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MacRobins warns of “legal and practical” barriers to Honister bulk transfers

MacRobins has warned product providers against allowing the bulk transfer of ex-Honister Capital advisers’ agencies due to “legal and practical reasons”.

Earlier this month, Honister administrator Grant Thornton sold the firm’s recurring and pipeline commissions to corporate IFA MacRobins. Advisers are being forced to pay up to 50 per cent of their recurring annual commissions to novate clients to another firm.

Last month, Standard Life and Aviva confirmed they will facilitate bulk transfers while Skandia announced this month that it will also conduct the transfers. This would allow advisers to avoid paying MacRobins to novate their clients.

In a statement issued this week, MacRobins says some product providers have issued termination notices in order to transfer sub-agencies to reauthorised advisers.

It says: “We and the administrators are in correspondence with those product providers concerning their termination as, in addition to legal matters, there are practical considerations as to why this may not be possible.”

MacRobins claims Honister did not always link sub-agencies to individual advisers and many advisers shared sub-agencies. It says without access to Honister’s back-office systems, any provider doing a bulk transfer of a sub-agency may inadvertently transfer clients that were never linked to the AR named on the account . MacRobins claims this would lead to data protection issues.

MacRobins also warns that bulk transfers may see some creditors’ financial positions advanced over others.

It says: “If certain product providers allow the transfer of sub-agencies, they will be advancing the financial position of some creditors over and above others. Key creditors are likely to be clients, the FSCS, other product providers and other financial advisers.”

MacRobins says in light of this, providers should rescind any termination notices that have been issued, reinstate commissions and support MacRobin’s transfer of agencies to appointed representatives.

But Standard Life and Skandia say they will continue to bulk transfer advisers’ agencies despite the warnings from Grant Thornton and MacRobins, while Aviva says it is considering its position.

John White Associates IFA and former Sage AR James Espin says: “Grant Thornton and MacRobins seems confident of their legal position on this issue, as do the providers. This looks likely to end up in court.”


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There are 4 comments at the moment, we would love to hear your opinion too.

  1. what is going on here 16th August 2012 at 9:37 am

    What is going on here ?

    MacRobins own website confirms that they have 5 financial advisers supported by 4 admin team members. This firm have just bought the servicing rights of one of the largest national networks in the UK. This means that 9 people apart from having to continue to service their existing clients are going to take on the servicing of over 900 ex Honister advisers clients – I don`t think so. If I were cynical,I would suspect all we have here is a clever commission collection / reconcilation function. No doubt we will next hear that they have retained part of the Honister commission team. TCF – oh dear, oh dear !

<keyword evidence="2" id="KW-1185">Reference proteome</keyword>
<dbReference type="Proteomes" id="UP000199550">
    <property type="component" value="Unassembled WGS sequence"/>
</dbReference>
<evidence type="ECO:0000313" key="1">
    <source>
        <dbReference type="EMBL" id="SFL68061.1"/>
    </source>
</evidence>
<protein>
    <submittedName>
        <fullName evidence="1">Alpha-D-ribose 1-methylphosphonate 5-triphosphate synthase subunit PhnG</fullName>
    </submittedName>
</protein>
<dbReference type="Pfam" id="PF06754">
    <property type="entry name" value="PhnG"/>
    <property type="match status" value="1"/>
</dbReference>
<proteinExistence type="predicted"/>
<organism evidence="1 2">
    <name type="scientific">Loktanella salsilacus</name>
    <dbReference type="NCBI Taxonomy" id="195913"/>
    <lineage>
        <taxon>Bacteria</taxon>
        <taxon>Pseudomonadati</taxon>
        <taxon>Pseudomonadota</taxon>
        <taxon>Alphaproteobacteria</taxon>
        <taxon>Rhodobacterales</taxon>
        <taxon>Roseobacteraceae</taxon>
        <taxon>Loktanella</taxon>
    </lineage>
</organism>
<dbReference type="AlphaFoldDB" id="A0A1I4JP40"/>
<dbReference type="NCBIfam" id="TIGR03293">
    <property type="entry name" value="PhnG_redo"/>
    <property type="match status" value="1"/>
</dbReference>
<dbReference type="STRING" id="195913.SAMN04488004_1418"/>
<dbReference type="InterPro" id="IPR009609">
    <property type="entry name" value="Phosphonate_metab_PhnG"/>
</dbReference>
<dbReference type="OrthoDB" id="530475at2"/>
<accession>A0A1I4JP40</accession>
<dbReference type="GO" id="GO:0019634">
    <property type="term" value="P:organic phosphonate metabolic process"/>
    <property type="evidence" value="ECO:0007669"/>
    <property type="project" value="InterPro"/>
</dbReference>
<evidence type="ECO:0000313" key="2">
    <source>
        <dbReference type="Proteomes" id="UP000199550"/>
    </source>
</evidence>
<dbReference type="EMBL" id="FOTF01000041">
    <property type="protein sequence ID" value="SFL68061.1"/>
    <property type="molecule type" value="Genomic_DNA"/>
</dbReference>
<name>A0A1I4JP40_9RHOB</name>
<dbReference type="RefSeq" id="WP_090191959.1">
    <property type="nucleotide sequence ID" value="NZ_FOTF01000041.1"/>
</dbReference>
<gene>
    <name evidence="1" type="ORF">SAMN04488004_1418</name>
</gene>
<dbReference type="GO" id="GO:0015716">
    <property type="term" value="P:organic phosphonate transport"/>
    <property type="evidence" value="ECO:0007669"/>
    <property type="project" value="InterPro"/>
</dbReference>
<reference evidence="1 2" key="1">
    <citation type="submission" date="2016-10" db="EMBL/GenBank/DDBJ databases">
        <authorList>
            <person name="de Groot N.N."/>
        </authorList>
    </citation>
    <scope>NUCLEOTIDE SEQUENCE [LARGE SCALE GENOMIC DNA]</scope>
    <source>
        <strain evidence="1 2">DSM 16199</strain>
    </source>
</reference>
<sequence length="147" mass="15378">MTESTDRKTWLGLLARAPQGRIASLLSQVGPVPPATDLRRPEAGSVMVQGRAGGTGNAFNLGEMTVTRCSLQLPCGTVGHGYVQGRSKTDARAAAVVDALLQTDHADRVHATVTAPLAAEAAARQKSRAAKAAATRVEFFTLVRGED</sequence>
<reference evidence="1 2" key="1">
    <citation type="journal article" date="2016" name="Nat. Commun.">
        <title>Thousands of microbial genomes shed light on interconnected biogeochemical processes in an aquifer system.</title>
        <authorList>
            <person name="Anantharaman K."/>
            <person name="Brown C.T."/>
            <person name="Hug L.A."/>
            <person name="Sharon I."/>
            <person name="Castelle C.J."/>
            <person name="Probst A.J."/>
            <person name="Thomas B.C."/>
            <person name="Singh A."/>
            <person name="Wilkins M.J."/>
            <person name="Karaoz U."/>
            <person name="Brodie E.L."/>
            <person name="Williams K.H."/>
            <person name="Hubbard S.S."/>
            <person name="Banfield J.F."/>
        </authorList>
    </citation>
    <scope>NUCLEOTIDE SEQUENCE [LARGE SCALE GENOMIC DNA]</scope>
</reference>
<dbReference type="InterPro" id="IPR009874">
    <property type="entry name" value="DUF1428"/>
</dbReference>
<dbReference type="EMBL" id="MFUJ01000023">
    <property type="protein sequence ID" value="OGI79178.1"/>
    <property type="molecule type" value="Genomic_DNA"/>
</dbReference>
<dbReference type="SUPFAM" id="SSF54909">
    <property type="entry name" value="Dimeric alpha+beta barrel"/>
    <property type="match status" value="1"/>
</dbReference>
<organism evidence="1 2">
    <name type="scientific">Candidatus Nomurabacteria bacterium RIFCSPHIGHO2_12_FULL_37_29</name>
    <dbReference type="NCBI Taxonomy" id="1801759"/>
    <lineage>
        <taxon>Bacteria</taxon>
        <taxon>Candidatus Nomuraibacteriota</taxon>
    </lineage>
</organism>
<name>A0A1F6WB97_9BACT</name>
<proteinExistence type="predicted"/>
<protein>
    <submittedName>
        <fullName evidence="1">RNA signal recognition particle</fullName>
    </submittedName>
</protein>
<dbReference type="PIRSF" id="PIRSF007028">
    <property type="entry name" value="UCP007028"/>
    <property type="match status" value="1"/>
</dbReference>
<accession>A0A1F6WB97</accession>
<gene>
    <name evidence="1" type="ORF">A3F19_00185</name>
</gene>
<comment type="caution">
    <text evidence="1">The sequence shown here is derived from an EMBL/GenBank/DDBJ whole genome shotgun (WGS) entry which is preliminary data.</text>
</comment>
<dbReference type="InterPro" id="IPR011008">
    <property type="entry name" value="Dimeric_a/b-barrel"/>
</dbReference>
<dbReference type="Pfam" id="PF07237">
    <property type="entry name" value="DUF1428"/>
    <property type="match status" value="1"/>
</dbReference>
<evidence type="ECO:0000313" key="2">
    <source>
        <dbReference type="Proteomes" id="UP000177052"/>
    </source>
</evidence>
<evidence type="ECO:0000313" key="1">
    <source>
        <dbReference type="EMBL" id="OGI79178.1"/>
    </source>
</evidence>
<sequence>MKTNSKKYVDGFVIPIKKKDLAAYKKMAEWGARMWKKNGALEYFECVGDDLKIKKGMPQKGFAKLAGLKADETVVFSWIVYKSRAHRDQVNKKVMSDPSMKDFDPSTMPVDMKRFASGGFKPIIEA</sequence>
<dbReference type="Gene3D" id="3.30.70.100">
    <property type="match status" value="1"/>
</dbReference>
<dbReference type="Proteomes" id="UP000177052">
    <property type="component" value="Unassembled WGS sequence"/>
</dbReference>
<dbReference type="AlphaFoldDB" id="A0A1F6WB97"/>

2. @anon

    MacRobins have form. Phoenix IPN was set up to leech the renewals of Interlink Premier Network members when IPN went under in 2004. The administrator was Grant Thornton. Subsequent deals were Network Data, MBSL, Mortgage Next, Solent etc…

  3. Both Grant Thornton and Macrobins have already stated they kept on part of the Honister commissions team when this all happened on 3rd July……….

  4. Definition Parasite – ‘An organism that grows, feeds, and is sheltered on or in a different organism while contributing nothing to the survival of its host

    Simon, if you are right and there are these previous connections between Grant Thornton and MacRobins / Phoenix then we all really do need to know, genuinely, the tendering process, if any that took place took place.

    The creditors are owed that !

    The MD of MacRobins on their website quotes part of his background as from acquisitions for a large accountancy practice – how cosy potentially is all of this.

    I reiterate my previous point, 9 individuals taking on the servicing of 900 ex advisers clients and I now learn that the same 9 individuals are possibly servicing the clients of a number of other defunct national network firms on top of that !

    This is not about TCF and servicing client’s needs. Duty of care to clients cannot be on the agenda as logistically it would be impossible in this instance.

    This is a numbers game and a good one at that – purely and simply building up commission mass.

    It would appear what we have here is simply a slick commission collection / reconciliation

    Just thought of an interesting scenario -perhaps all the ex Honister advisers suggest one ex client each contact their ‘ new adviser ‘ each week for a month or so for a chat .

    Perhaps then the Regulator would take notice when the obvious results ensue.

    Let us not forget, for one reason or another a large number of clients and their needs are not being looked after here and that simply is not good enough.

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